In the most general sense, nursing focuses on health promotion among patient populations. This course highlights approaches to disease prevention, health promotion, and chronic health problems among various populations. Students also explore the specific needs of unique patient groups and strategies for treating them.

This course examines the role of leadership in improving patient care and health outcomes. Common topics include theories of leadership, team building techniques, conflict resolution, and communication skills.

With very few exceptions, most master’s in nursing programs include a significant clinical component. Students develop their skills through hands-on practice in a supervised healthcare setting. Occurring over several semesters, practicums build a broad assortment of clinical skills and experiences.

Many nursing master’s programs include a culminating component requiring nurses to synthesize their learning and demonstrate major concept mastery. A thesis requires students to perform original research on a nursing topic. A capstone often calls for students to address a real-life nursing issue.

Scholarships for Nursing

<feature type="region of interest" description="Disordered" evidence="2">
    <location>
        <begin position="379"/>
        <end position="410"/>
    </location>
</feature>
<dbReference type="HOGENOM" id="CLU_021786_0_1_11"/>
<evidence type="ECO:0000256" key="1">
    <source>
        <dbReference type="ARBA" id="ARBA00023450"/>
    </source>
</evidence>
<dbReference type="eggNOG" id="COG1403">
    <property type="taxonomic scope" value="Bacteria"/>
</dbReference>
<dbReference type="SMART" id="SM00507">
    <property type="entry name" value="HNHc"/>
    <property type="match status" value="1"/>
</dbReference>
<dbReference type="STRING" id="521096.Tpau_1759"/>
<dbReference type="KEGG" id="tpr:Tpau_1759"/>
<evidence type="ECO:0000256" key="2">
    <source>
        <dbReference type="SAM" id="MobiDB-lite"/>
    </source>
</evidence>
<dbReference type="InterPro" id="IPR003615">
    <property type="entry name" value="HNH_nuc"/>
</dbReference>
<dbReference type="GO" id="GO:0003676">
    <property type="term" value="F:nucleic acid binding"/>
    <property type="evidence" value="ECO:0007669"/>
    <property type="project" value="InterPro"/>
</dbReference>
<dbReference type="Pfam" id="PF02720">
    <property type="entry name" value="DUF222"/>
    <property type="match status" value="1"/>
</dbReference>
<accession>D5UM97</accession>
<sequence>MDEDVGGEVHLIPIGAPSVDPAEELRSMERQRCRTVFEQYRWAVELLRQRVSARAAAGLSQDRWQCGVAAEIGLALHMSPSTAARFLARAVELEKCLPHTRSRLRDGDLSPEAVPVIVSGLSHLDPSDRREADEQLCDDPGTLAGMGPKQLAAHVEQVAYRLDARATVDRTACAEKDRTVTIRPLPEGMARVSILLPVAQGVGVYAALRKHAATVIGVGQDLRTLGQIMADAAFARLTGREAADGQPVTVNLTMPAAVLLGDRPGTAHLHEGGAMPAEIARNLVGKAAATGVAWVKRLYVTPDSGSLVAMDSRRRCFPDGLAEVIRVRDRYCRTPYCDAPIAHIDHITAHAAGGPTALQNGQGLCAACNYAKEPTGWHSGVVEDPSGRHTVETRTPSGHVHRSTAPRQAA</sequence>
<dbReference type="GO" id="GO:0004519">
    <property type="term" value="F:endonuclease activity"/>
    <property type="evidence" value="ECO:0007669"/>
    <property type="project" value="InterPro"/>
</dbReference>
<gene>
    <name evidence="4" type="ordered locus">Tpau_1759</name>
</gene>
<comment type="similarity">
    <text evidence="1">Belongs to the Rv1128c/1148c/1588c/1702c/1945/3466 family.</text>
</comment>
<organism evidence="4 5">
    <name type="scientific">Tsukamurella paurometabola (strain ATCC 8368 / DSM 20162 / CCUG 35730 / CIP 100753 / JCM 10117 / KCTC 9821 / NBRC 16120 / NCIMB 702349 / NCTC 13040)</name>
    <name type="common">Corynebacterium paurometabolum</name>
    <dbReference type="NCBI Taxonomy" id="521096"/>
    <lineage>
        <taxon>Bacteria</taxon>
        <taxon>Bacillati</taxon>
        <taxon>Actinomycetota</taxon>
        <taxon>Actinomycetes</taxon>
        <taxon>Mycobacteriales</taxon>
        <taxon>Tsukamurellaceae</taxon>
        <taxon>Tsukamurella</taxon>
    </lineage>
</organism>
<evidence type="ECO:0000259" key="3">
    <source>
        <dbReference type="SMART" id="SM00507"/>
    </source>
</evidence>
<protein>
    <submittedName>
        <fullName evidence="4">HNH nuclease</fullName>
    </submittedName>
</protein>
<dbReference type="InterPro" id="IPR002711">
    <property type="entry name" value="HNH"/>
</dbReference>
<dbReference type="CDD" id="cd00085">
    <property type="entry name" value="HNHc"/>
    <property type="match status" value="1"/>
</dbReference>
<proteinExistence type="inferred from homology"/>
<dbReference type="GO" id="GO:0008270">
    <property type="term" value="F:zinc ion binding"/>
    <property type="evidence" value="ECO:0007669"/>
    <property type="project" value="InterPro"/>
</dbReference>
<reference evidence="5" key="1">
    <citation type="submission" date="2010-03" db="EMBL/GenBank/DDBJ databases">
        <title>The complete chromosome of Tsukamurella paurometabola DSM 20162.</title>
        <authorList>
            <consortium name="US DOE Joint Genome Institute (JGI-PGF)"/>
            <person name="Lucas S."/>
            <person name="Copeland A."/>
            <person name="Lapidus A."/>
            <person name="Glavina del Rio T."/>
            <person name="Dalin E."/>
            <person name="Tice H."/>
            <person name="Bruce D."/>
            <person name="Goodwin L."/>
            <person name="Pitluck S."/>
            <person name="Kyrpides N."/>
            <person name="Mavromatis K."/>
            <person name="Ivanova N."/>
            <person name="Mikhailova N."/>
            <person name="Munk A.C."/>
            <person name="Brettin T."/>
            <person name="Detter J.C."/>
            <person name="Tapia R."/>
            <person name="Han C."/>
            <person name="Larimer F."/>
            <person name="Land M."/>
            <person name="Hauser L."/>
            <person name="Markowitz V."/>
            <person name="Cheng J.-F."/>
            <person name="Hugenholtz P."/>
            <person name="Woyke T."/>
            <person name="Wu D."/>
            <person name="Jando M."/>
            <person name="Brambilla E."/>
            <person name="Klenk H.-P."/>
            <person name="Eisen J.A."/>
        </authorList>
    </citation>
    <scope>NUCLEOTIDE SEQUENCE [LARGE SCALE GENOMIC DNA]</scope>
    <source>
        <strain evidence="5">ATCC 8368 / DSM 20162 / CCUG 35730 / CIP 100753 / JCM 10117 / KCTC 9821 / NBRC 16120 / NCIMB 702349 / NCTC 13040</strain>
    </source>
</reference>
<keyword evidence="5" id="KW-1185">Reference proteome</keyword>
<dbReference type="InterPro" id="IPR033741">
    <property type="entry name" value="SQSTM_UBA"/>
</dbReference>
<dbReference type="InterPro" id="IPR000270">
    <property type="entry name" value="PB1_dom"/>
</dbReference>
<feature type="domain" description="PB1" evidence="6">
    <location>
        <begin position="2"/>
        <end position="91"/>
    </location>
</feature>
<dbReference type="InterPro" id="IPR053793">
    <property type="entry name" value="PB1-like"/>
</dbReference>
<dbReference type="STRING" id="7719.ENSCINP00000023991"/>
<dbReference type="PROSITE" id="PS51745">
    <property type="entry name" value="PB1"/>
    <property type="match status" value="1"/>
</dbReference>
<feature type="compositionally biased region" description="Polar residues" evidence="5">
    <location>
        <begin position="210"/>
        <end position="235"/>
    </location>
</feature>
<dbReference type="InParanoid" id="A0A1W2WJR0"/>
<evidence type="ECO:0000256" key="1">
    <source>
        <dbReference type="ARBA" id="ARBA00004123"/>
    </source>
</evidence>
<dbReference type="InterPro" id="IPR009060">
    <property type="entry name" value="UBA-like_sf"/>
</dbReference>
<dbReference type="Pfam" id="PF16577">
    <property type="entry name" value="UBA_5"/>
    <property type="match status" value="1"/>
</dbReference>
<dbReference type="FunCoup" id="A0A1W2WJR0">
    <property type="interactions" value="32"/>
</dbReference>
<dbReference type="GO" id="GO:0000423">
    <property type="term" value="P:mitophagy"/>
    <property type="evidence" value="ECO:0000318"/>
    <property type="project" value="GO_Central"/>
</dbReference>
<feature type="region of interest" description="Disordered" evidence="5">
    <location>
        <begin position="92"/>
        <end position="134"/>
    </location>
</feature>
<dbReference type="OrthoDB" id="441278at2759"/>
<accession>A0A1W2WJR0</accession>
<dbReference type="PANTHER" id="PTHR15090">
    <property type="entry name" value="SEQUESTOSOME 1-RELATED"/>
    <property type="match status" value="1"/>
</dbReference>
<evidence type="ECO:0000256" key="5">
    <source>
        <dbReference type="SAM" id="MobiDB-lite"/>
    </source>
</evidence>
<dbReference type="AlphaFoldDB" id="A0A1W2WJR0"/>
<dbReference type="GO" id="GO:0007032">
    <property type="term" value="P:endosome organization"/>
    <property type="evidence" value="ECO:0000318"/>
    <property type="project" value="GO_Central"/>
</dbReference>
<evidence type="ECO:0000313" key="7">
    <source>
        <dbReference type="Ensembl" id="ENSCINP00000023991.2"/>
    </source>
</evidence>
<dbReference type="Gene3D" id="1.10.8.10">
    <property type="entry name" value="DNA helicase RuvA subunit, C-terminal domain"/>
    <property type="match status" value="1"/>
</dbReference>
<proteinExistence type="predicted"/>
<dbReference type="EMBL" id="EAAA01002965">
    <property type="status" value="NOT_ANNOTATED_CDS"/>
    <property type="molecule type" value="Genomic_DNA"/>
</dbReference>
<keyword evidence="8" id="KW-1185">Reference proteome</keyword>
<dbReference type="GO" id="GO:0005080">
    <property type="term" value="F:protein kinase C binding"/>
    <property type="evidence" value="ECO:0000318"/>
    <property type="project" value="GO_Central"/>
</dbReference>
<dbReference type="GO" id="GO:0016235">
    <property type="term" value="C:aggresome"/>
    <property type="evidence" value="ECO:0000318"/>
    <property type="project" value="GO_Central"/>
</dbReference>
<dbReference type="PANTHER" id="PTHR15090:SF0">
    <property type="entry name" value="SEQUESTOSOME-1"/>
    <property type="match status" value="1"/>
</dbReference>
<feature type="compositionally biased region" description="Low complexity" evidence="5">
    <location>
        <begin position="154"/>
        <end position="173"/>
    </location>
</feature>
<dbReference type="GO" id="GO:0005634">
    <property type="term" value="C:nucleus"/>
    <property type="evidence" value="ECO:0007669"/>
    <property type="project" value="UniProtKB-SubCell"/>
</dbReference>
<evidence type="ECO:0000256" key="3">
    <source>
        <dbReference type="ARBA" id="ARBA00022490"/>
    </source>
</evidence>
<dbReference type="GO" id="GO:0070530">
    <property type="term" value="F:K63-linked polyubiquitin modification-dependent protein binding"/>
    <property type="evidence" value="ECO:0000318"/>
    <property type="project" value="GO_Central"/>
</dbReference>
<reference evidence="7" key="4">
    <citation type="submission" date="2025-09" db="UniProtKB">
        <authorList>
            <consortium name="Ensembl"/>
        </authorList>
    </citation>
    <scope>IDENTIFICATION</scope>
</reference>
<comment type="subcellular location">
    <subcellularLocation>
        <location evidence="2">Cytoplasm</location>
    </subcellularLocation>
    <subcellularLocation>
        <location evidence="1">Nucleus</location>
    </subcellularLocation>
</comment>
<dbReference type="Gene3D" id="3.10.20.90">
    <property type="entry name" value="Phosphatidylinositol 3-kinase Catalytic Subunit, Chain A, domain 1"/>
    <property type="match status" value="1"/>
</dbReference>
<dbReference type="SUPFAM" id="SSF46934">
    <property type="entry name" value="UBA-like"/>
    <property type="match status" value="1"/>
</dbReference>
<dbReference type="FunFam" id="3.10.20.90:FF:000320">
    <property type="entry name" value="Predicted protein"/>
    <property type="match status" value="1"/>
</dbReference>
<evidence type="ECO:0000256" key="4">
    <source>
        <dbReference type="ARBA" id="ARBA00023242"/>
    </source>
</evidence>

Even students enrolled in the most affordable nursing master’s programs benefit from scholarships. They provide financial assistance without repayment obligations. Businesses, nonprofits, and other organizations offer scholarships for students enrolled in nursing master’s programs. Some scholarships serve nurses of specific backgrounds. Others cater to those pursuing a specific career path.

Heart of Healthcare Scholarship

Who Can Apply: BestNursingDegree.com offers this scholarship to nursing master’s students in any concentration or specialization. Applicants must hold a minimum 3.5 GPA.
Amount: $1,000

National Association of Hispanic Nurses Scholarship

Who Can Apply: NAHN offers this scholarship to members in good standing currently enrolled in any nursing program. Applicants must hold NAHN membership for at least six months prior to applying.
Amount: Up to $5,000

DiversityNursing.com Education Award

Who Can Apply: DiversityNursing.com offers this scholarship to full-time or part-time nursing students at any academic level. Applicants must create an account on the site’s JobSeeker platform.
Amount: $5,000

Best Master’s in Nursing Degrees 2021



Our ranking highlights some of the best nursing master’s programs nationwide. The schools on this list combine rigorous academics, top-notch professional preparation, and comprehensive student support services. These schools also hold proper regional and programmatic accreditation, ensuring that students receive the best possible nursing education.

  1. The University of Texas at Austin